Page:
• by Anonymous Coward
    So that we'd have sunshine in London during the games. :-)

  • Coincidence? (Score:2, Redundant)

    by thefirelane (586885)
    Yes, next question

    This is easy.
  • So you're implying that NASA designed the Mayan calandar?

  • by corpsmoderne (1007311) on Wednesday March 21, 2007 @09:42AM (#18427911)
    ... for the US elections

    "65535 votes for X in this voting machine??? errr! Must be the solar storm..."
    • by deft (253558)
      ... for the US elections
      "65535 votes for X in this voting machine??? errr! Must be the solar storm..."

      WHOAH! WHOAH! WHOAH!
      How did the solar storm know which republican to vote for in florida?
  • by zyl0x (987342) on Wednesday March 21, 2007 @09:49AM (#18428015)
    Supposed "remote viewer" Major Ed Dames [wikipedia.org] has not-so-accurately predicted such a solar flare. He calls it the "Killshot" and says it will end most life on the planet.

    And naturally he is selling the secrets of how to survive this solar flare on DVD for the low low price of $24.99. Still, it's interesting to see a psychic's claim being backed by scientific observations.
  • by Shivetya (243324) on Wednesday March 21, 2007 @09:50AM (#18428019) Homepage Journal
    climate I would be curious what side effects they think this will have on our world other than electromagnetic issues?

    Does sunspot activity correspond to an decrease in the amount of radiation hitting the earth? If we are at a low point now for sunspots will their increase be truly noticable?

    I am only wondering as some scientists have put forward the idea that the sun's activities plays a much greater role in our environment than many give it credit for.

    So will an increase in sunspot activity affect us? ( I have no idea, hence I am asking from people who do)
    • by Detritus (11846)
      There was the Maunder Minimum [wikipedia.org], which seemed to correlate with the peak of the Little Ice Age. I don't know if anyone has come up with a convincing argument that explains how sun spots affect the Earth's climate. They can make the atmosphere expand, which contributed to the premature demise of the SkyLab space station.
  • by bc90021 (43730) * <bc90021@bc90021S ... net minus distro> on Wednesday March 21, 2007 @09:53AM (#18428073) Homepage
    Bringing up the Mayan Calendar, and the sun's various cycles, is a book called "Apocalypse 2012 [amazon.com]". (Not an affiliate link.) It's not as dire as the title might sound, though the author (Lawrence E. Joseph) does explore some of the various issues with that date. One concept he examines is that as the solar system moves around the galactic center, the earth has been shielded from various radiations it will no longer be shielded from after that date.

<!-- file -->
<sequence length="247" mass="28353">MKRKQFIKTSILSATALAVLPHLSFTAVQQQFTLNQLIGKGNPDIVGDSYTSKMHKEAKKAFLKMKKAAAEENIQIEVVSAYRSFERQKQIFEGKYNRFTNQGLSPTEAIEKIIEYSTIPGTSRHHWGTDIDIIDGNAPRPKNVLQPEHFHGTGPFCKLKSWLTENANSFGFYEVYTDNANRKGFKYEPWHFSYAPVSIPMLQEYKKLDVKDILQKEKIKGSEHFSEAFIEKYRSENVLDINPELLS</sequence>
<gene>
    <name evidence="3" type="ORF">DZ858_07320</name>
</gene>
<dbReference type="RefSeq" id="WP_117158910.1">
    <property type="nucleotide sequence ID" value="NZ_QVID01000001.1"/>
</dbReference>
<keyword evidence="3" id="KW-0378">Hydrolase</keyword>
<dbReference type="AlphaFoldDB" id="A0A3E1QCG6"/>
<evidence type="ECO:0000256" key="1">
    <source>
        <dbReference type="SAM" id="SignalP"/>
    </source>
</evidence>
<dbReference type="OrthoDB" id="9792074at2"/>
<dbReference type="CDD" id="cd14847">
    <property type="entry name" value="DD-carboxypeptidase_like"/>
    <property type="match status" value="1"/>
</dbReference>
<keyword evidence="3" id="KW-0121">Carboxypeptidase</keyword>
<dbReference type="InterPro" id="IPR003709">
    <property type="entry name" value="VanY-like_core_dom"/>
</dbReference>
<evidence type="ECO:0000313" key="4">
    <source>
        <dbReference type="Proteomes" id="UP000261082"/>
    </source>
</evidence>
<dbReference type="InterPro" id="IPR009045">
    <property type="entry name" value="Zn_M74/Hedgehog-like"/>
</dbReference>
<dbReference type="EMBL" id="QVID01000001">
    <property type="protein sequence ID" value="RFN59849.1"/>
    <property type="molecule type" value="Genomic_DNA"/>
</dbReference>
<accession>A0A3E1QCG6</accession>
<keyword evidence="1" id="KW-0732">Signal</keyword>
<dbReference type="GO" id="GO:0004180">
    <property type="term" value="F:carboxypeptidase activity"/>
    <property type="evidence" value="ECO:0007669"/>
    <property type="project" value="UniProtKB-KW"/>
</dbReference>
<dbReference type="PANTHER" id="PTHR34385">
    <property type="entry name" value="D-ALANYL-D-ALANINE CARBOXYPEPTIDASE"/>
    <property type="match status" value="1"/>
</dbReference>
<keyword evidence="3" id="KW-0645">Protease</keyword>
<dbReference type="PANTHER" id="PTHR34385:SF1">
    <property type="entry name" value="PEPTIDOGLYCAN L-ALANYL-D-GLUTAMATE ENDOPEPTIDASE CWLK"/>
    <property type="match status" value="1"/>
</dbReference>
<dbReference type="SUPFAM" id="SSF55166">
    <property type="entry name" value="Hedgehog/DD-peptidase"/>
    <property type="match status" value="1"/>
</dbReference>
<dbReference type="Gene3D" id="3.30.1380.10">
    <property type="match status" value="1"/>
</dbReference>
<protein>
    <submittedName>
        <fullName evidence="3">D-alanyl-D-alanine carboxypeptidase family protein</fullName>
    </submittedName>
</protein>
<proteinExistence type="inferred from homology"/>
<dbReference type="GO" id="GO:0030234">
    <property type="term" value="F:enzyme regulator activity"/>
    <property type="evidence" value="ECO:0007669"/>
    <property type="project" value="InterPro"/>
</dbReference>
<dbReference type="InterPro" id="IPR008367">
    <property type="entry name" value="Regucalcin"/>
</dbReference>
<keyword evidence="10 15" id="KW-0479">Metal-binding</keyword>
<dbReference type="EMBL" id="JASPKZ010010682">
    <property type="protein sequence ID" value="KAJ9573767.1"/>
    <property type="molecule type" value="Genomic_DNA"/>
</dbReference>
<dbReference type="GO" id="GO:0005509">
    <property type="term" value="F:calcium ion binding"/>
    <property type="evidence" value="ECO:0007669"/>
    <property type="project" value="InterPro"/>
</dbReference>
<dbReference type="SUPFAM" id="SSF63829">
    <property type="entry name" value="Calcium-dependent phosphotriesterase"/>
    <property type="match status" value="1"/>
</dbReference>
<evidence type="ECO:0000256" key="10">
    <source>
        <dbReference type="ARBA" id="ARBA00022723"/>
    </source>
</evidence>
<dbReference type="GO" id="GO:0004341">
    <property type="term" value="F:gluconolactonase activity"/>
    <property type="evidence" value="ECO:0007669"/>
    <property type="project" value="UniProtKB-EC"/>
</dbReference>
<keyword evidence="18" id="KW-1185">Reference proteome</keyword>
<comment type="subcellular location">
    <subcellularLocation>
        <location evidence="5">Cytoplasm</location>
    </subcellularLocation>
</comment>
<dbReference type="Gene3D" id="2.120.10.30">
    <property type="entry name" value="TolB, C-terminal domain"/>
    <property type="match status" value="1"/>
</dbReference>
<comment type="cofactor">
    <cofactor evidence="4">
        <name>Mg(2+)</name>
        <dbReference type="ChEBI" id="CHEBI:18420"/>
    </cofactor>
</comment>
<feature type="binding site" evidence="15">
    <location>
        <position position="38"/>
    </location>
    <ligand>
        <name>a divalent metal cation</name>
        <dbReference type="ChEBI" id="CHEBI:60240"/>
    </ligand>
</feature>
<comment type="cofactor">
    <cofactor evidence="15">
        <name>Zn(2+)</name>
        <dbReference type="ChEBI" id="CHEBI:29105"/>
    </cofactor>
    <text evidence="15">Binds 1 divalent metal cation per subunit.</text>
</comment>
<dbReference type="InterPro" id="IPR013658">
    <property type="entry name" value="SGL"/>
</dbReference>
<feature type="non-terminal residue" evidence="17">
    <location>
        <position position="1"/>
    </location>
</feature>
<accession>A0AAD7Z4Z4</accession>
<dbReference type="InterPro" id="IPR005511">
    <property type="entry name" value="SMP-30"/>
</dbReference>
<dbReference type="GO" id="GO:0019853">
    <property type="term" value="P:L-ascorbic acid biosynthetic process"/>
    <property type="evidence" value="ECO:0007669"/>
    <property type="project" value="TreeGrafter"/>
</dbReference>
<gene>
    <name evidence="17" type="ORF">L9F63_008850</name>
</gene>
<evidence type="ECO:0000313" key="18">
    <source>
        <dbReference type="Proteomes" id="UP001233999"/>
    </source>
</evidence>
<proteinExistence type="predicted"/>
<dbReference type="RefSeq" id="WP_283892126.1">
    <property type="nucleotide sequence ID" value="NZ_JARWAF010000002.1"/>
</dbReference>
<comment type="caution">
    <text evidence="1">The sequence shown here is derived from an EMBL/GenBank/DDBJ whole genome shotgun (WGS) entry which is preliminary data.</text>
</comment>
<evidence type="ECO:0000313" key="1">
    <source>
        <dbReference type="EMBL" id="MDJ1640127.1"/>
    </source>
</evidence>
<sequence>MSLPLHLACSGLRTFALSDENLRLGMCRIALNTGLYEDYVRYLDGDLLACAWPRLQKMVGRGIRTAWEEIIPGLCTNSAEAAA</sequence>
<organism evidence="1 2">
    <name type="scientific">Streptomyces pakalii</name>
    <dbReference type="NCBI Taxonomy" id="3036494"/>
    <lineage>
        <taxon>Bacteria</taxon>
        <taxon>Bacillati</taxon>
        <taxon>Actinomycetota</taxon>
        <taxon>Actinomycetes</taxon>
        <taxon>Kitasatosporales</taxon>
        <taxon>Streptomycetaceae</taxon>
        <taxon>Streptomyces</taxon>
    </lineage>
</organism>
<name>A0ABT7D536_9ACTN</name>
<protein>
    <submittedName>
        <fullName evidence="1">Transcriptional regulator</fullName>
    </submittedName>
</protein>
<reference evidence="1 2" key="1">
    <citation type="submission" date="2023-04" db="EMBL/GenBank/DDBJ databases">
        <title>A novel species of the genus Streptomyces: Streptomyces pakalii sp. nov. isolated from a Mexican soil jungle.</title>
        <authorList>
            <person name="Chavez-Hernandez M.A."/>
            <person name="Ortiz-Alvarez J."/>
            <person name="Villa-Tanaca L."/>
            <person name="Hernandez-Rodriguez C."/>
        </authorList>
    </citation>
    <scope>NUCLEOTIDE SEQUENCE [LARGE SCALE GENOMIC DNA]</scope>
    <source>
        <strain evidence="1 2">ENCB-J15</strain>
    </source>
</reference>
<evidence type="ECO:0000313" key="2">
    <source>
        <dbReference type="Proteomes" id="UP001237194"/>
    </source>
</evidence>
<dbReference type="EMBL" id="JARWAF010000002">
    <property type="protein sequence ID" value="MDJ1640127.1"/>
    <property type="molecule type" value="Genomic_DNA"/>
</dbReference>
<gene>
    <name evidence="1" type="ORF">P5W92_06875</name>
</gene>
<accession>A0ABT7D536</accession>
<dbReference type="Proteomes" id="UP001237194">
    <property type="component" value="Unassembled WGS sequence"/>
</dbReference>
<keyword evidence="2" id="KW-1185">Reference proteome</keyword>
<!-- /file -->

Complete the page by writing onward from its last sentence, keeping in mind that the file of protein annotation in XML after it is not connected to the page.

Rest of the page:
• Anyone familiar with the Mayan Calendar? December 21, 2012 (13.0.0.0.0 in the Mayan Calendar) Coincidence?"
    In Dubuque Iowa a woman severely burns her hand at the same exact moment her daughter is giving her boyfriend a hand job 8 miles away in his car.. Coincidence?
  • by WED Fan (911325) <akahige&trashmail,net> on Wednesday March 21, 2007 @10:01AM (#18428189) Homepage Journal

    This article [nasa.gov] from NASA JPL is very informative on the subject.

    The researchers found some clear links between the sun's activity and climate variations. The Nile water levels and aurora records had two somewhat regularly occurring variations in common - one with a period of about 88 years and the second with a period of about 200 years.

    I think we need to take a look at the hysteria. It is turn our attention away from what we can do to better this planet. And, the idea of carbon offsets just makes people feel better for their polution levels.

    Global Warming has become the new Medieval Church and anyone who does not walk a precise line on the message faces the New Inquisition.

    We do need to live more green, more clean, and more simple. But, the public won't buy off on that message if we keep tying it to the Holy Church of Global Warming Hysteria. If we can show more immediate effects of living green and clean the public will follow.

    We need to separate those whose real agenda is socio-economic change from the environmental argument. They aren't really interested in the environment, anyway. We need to remove the scammers, like the "carbon offset" (unregulated, uncertified, non-verifiable) companies to improve public perception.

    We need to substitue Ed Beagley Jr. for Al Gore. Ed lives, breathes, talks, and walks the environment. Al Gore, while talking about it, still jets around the world, when he could use his own invention, the Internet, to show up at appearances, he maintains a house in Tennessee that uses 20 times the amount of energy as his neighbors, he is a glutton who preaches about the wonders of a diet.

    • hence (Score:2, Informative)

      by cyclomedia (882859)
      instead of bashing on about global warming we need to bash on about

      1. asthma

      2. the fact that every sandstone building in an urban location is black from years of exhaust fumes, or are lungs immune from the same effect?

      3. recycling is the natural norm of things, hence decomposition, bugs, worms and mould whilst use-once trow away for ever is clearly not.